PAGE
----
Introducing “Dedicated To,” a series that looks at the dedication pages in recently released books and the stories behind them.
Glynnis MacNicol’s new book, “No One Tells You This,” explores what life looks like once a woman crosses into her 40s without society’s assumed hallmarks of success — a child and a partner. Taking off just as MacNicol is about to turn 40, a moment that she awaits like a “guillotine,” the author uses the months following her benchmark birthday as a chance to shift her own narrative and revisit what she had been led to expect from both herself and others. What results is an honest examination of what it means to be a woman, sister, daughter, partner and friend.
We asked MacNicol to share a little about her dedication page and how it fits into the larger story of “No One Tells You This.”
Please describe your book in a single statement or question.
If the story doesn’t end with marriage or a child, what then?
Why have you chosen to dedicate your book to your mother and your sister?
I struggle a lot in this book with the stories we tell about women’s lives and the ones we don’t. The narratives we have are so narrow; they didn’t represent my life, but they also do a terrible job of representing the lives of so many women I know, married, mothers or otherwise. My mother and my sister are of course the two women I’ve been closest to the longest and they factor into this book (and my life, obviously), in very significant ways. So it felt appropriate to dedicate the story to them.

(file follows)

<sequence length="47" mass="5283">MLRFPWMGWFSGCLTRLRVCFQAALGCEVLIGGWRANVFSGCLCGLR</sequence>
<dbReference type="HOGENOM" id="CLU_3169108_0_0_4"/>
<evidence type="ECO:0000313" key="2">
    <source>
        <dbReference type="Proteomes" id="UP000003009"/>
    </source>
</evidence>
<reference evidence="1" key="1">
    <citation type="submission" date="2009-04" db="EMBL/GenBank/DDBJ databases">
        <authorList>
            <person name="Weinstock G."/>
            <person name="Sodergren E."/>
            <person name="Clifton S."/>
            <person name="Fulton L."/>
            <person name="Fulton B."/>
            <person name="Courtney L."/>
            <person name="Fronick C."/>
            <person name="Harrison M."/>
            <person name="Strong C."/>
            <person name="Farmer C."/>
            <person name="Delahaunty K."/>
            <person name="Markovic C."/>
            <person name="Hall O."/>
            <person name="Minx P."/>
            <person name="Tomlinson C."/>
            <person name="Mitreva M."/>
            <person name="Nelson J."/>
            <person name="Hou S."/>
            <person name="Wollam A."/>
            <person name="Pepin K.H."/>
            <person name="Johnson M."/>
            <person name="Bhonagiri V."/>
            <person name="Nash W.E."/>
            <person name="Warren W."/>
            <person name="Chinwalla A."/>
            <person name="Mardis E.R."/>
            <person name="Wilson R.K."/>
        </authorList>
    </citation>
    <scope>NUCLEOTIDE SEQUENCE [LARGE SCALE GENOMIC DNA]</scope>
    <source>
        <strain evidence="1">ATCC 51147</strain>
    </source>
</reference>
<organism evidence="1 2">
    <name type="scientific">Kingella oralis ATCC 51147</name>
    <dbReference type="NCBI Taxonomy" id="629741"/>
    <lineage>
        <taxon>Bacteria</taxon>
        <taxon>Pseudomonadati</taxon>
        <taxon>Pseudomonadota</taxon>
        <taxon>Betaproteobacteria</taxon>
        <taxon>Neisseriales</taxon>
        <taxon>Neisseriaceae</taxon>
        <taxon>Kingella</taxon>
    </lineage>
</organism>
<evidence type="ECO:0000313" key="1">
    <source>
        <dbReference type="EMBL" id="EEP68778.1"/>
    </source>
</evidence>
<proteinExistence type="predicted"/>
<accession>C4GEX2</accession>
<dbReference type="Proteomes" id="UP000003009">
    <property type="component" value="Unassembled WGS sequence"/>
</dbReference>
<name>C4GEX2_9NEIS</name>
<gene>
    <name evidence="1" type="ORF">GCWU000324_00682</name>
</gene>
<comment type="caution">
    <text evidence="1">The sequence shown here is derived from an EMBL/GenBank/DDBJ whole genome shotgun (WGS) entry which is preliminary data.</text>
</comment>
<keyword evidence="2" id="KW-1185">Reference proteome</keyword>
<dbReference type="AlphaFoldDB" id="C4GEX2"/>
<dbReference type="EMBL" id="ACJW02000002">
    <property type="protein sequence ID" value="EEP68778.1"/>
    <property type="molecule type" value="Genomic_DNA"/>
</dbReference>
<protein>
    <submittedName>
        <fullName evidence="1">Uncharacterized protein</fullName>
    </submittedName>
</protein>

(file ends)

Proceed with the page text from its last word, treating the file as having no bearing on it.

How have they influenced the book?
See above. I’m also fortunate to have a strong relationship with my sister’s children, which I’m very grateful for.
Is there a book that you have read that you feel speaks directly to you? What is it?
I’ve never been good at answering these questions; it seems impossible to choose just one book. I feel like if you’re lucky, and read a lot, you tend to find books that speak directly to whatever moment of your life you’re in. However, the books that had the biggest influence on me, without question, were the Little House books, which I read obsessively as a child and gave me the idea early on that chronicling my own life was a worthwhile endeavor.
Top Image: Glynnis MacNicol. Courtesy of Naima Green